FORT BEND COUNTY, TX - Roughly 24 million vehicles in the United States have defective Takata airbags. Most are still on the road right now. . . as only a fracture have been fixed.
One of those drivers was Huma Hanif of Fort Bend County. She is the tenth person in the U.S. to die behind the wheel because of the air bag problem.
Authorities encourage people to go and get their airbags replaced since it is a quick and easy fix.
Huma's 2002 Honda Civic was not among the repaired. Instead, the 17-year-old was driving late last month, when she was involved in a minor accident that deployed her faulty Takata airbag.
Metal fragments were ejected from the airbag and into Hanif's neck. She would've likely survived the crash had the airbag been replaced.
Huma's brother, Faizon, urges people to make sure their airbags aren't a part of this worldwide recall -- to avoid heartbreak like his. "That's all I wanted, I wish we would've recieved a notice from Honda so we could've avoided that tragedy."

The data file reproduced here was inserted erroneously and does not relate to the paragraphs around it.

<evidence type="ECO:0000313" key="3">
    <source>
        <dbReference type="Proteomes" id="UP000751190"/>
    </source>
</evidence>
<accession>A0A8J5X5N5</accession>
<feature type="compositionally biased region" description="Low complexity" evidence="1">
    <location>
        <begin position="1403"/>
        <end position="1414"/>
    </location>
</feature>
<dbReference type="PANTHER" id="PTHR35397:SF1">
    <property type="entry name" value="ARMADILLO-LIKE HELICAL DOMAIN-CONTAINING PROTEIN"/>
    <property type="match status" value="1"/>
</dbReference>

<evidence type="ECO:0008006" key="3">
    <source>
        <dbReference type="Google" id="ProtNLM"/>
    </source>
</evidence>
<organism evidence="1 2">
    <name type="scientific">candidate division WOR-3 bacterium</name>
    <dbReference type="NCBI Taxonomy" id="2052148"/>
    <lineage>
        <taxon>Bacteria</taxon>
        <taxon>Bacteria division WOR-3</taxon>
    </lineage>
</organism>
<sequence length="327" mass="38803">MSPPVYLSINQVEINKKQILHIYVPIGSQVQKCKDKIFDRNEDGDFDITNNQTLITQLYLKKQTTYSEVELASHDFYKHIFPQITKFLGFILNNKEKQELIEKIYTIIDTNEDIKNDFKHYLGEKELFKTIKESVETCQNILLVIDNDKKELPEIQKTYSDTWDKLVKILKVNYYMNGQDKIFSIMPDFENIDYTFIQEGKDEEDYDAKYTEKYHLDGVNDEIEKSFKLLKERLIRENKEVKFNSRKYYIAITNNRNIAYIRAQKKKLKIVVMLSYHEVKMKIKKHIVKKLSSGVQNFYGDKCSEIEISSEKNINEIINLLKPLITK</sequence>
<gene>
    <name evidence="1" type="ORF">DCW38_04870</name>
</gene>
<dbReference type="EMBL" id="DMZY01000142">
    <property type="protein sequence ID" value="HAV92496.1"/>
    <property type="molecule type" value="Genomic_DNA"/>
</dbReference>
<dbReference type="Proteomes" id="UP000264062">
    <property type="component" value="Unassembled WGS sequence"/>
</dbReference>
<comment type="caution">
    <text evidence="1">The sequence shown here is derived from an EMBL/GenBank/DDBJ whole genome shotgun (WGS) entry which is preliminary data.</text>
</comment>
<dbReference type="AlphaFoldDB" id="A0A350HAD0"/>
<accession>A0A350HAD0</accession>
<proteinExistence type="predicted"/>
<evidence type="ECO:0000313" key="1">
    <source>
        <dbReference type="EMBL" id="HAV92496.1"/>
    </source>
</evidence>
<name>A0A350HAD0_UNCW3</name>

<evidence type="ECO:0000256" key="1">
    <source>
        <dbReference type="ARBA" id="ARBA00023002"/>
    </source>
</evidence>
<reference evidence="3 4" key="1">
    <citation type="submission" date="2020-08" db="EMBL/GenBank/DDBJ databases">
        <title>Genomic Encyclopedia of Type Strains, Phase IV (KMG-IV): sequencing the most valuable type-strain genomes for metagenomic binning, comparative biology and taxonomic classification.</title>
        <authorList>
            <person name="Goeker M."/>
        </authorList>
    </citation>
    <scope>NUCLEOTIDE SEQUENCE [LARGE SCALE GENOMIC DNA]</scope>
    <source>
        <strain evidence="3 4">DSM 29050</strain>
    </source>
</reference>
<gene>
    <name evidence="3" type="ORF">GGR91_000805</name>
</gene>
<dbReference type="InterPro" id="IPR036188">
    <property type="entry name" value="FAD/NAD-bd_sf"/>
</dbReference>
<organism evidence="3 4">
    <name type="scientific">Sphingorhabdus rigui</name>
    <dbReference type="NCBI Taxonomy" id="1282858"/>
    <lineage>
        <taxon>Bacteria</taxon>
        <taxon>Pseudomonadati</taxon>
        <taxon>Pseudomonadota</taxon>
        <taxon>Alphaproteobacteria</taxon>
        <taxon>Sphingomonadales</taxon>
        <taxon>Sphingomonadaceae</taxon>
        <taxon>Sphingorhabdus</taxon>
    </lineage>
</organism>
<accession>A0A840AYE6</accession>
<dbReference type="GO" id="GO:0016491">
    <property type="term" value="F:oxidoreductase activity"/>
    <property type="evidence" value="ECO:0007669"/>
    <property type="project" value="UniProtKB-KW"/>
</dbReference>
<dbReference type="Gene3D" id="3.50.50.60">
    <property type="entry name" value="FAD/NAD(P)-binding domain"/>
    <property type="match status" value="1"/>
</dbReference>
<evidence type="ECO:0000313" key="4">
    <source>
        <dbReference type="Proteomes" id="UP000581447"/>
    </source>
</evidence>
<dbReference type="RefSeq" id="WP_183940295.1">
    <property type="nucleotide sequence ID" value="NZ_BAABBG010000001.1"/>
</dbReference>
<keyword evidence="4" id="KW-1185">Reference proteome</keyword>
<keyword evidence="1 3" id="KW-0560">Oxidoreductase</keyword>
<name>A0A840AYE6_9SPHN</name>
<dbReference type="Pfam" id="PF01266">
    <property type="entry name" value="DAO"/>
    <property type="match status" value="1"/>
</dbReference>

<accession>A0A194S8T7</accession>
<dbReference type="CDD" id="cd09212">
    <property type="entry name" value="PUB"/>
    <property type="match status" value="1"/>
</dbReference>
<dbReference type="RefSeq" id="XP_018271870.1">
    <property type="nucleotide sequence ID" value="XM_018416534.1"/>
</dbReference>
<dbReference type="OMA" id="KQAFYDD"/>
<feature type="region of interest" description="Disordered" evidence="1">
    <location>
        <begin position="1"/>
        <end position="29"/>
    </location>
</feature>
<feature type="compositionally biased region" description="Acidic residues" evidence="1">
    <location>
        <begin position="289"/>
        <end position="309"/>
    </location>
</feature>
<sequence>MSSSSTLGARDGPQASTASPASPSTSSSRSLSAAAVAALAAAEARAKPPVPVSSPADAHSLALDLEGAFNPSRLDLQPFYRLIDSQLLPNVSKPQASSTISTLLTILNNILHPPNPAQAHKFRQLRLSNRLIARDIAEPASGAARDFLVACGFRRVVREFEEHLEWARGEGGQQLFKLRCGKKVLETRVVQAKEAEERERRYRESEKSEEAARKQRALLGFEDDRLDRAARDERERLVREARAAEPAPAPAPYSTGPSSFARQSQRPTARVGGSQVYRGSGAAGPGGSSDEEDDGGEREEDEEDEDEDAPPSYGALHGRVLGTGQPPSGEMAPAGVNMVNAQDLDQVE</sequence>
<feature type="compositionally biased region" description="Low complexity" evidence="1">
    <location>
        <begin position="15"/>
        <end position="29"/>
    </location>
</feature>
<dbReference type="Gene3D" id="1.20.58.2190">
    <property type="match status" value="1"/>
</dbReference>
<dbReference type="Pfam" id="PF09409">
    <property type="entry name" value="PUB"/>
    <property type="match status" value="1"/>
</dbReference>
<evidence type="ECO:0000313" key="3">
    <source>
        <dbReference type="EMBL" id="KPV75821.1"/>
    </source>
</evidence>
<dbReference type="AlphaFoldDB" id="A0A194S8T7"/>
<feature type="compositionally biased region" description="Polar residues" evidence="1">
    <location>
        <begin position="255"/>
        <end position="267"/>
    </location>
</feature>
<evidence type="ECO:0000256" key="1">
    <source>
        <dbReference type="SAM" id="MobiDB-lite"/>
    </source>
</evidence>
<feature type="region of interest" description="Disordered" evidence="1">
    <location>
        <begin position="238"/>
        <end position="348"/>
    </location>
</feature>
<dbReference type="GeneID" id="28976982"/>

Honda has owned the mistake and will fix the airbags free of charge, so take a second to double check.
It truly is better safe than sorry.
NOTE: Consumers can check to see if their car is included in the recall by going to a special website created by the National Highway Traffic Safety Administration at http://www.safercar.gov/rs/takata/index.html.
Carfax has a free service called myCarfax.com that continuously monitors vehicles for recalls and sends push notifications or emails when one is issued at any time. Put in a license plate or VIN once and myCarfax.com does the work for you, so concerned drivers no longer need to keep checking a website.
Go to www.mycarfax.com to download the free app or use the desktop service.